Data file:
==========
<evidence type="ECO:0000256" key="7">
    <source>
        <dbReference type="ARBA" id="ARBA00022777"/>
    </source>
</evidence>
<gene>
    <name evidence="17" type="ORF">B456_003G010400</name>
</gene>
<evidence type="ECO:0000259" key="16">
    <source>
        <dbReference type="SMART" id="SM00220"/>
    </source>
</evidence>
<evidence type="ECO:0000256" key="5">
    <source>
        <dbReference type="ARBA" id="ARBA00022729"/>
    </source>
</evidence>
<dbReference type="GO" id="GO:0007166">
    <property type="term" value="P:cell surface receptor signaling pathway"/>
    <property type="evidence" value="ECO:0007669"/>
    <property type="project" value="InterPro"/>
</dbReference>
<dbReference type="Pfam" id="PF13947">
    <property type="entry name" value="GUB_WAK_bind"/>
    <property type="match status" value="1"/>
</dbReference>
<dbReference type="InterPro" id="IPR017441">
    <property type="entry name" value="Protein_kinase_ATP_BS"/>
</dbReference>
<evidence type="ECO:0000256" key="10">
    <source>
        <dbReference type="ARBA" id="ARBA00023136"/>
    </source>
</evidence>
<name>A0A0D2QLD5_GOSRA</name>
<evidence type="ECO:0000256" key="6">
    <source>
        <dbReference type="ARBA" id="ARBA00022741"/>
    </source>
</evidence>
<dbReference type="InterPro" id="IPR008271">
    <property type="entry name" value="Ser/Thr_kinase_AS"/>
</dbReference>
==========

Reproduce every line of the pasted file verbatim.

<evidence type="ECO:0000256" key="7">
    <source>
        <dbReference type="ARBA" id="ARBA00022777"/>
    </source>
</evidence>
<gene>
    <name evidence="17" type="ORF">B456_003G010400</name>
</gene>
<evidence type="ECO:0000259" key="16">
    <source>
        <dbReference type="SMART" id="SM00220"/>
    </source>
</evidence>
<evidence type="ECO:0000256" key="5">
    <source>
        <dbReference type="ARBA" id="ARBA00022729"/>
    </source>
</evidence>
<dbReference type="GO" id="GO:0007166">
    <property type="term" value="P:cell surface receptor signaling pathway"/>
    <property type="evidence" value="ECO:0007669"/>
    <property type="project" value="InterPro"/>
</dbReference>
<dbReference type="Pfam" id="PF13947">
    <property type="entry name" value="GUB_WAK_bind"/>
    <property type="match status" value="1"/>
</dbReference>
<dbReference type="InterPro" id="IPR017441">
    <property type="entry name" value="Protein_kinase_ATP_BS"/>
</dbReference>
<evidence type="ECO:0000256" key="10">
    <source>
        <dbReference type="ARBA" id="ARBA00023136"/>
    </source>
</evidence>
<name>A0A0D2QLD5_GOSRA</name>
<evidence type="ECO:0000256" key="6">
    <source>
        <dbReference type="ARBA" id="ARBA00022741"/>
    </source>
</evidence>
<dbReference type="InterPro" id="IPR008271">
    <property type="entry name" value="Ser/Thr_kinase_AS"/>
</dbReference>